Simple and Stately: Mora Church

Mora Church, Mora kyrka, Mora, Sweden

Right at the end of Mora’s main shopping street are two of its main attractions: Zorngården, which is dedicated to local boy, Anders Zorn, and a grand church.  I say grand, but it’s not grand in a south European sort of way – it’s grand by Swedish provincial standards.  And that makes it charming too.

At the end of the 13th century, a small stone church was built on this site, replaced by the present version in the 1480s.  In the Middle Ages, the church was dedicated to St Michael, but with the subsequent conversion to Protestantism, the name was dropped.  During the night of the 3rd May 1671, there was a terrible thunderstorm in Mora, hitting the church and destroying the church tower.  A replacement was erected two years later, funded by King Karl XI, designed by the royal architect Jean de la Vallee.

The church also is close to the finishing line for the Vasaloppet – the Vasa Race.  This has been going since 1922 and is the oldest long-distance cross-country skiing race in the world, starting in Sälen and finishing in Mora.  It was inspired by the journey made between these two towns by Gustav Vasa when he was fleeing the soldiers of Christian II in 1520/1.  The event is hugely popular, and draws in a huge number of participants every year.  The record winning time was from 2012 at 3 hours, 38 minutes, 41 seconds – but only ten winners have finished in less than four hours – the average winning time is apparently around 5 hours.  Incredible and crazy.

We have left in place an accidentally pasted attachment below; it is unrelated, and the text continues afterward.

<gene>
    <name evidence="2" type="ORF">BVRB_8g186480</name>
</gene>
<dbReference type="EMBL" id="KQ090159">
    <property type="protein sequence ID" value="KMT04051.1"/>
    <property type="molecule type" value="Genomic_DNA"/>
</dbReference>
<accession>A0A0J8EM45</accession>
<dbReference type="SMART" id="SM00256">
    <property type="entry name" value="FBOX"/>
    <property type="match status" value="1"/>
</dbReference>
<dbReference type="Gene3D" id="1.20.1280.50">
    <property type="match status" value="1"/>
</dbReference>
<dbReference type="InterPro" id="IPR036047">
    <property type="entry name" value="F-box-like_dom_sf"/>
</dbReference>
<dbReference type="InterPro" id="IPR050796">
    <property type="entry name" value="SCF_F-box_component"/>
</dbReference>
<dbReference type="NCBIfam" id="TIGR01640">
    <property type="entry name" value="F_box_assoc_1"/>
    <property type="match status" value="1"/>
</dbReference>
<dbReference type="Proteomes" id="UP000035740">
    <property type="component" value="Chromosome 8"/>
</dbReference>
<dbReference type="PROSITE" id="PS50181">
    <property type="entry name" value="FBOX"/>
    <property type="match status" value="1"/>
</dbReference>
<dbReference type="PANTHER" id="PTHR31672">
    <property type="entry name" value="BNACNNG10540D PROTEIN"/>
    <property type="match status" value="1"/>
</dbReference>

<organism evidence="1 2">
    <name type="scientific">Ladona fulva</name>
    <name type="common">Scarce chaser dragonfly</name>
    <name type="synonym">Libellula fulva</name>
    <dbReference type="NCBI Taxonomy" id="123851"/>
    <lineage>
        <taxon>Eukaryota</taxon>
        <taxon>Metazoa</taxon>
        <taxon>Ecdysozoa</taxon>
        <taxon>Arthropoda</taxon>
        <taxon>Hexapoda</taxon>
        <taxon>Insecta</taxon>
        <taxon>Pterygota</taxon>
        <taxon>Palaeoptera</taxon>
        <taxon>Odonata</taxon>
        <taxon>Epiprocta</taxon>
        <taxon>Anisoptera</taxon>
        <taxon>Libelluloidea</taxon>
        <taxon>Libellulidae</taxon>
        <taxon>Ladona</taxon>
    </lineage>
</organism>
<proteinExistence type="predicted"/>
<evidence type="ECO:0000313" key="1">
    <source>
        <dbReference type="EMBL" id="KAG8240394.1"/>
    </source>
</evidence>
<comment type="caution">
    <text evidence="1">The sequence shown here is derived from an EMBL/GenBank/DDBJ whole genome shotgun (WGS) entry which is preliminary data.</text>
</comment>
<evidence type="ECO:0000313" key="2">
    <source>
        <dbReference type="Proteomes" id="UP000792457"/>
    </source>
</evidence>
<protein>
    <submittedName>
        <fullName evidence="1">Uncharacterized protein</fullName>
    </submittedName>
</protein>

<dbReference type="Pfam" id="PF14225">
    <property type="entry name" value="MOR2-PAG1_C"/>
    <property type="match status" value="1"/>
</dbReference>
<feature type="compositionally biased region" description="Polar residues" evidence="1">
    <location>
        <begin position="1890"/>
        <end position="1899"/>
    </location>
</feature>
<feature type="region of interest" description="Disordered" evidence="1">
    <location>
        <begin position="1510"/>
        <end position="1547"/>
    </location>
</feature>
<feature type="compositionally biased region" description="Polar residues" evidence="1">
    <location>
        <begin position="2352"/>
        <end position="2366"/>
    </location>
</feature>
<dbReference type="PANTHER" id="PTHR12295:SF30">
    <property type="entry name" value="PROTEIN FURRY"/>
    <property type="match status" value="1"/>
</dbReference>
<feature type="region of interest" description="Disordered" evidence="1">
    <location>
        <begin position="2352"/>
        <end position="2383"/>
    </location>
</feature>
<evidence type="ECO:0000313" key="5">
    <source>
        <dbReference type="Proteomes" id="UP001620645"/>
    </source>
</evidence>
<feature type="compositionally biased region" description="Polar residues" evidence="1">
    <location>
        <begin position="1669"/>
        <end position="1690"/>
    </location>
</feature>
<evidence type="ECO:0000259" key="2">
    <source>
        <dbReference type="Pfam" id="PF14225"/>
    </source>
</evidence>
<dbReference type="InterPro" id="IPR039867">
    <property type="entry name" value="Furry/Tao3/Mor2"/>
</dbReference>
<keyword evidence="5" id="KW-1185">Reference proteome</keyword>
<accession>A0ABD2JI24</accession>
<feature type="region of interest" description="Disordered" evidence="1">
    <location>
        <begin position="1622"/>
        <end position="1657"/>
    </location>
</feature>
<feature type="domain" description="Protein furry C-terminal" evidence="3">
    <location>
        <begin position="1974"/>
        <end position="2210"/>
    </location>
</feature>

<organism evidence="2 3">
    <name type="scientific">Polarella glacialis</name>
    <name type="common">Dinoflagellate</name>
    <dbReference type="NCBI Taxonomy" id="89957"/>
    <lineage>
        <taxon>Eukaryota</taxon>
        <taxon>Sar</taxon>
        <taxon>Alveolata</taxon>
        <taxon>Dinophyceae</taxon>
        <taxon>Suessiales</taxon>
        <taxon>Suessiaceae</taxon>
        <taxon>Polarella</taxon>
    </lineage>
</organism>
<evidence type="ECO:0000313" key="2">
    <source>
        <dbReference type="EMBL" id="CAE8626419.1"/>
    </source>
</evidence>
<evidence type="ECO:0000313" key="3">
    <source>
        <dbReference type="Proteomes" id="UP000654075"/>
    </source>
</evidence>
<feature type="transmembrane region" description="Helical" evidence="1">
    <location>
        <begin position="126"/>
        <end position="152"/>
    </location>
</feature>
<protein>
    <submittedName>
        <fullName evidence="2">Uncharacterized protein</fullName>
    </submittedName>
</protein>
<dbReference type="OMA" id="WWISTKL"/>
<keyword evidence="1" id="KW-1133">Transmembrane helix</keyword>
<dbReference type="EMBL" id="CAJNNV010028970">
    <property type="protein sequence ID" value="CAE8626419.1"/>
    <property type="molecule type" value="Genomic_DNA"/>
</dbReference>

Zorn’s grave is in the graveyard of the church, and makes for a good way to finish off a Zorn-y day, if you’ve visited his house as well.  After seeing his quite humble home, it makes sense that his grave is also quite humble, drawing on Viking design.  We couldn’t hunt down Zorn’s mother’s grave, because it suddenly started to rain quite heavily, which is annoying, because it was designed by her son.

So In Summary

The church was charming – basically because it was so simple.  It looked grand from the outside, and so stepping into this white, cool, elegant space was unexpectedly striking.  It meant you got to really appreciate the details – the pretty chandeliers, the bronze numbers of the hymn board, the wooden statue of St Olof…  The Zorn connection gives it some added interest, but the church is worth a visit for its own sake.

Further Information

There is a website that gives basic information about the church with Google translate: www.svenskakyrkan.se

How to Get There

Mora is a small town.  The walk from the train station isn’t too far.  It’s a pleasant walk by Lake Siljan.  If you’re coming in from Falun by bus, it’s a few minutes’ walk to the main shopping street, with the church at the far end.

[mapsmarker marker=”23″]

No Comments

Leave a Reply

This site uses Akismet to reduce spam. Learn how your comment data is processed.

%d bloggers like this: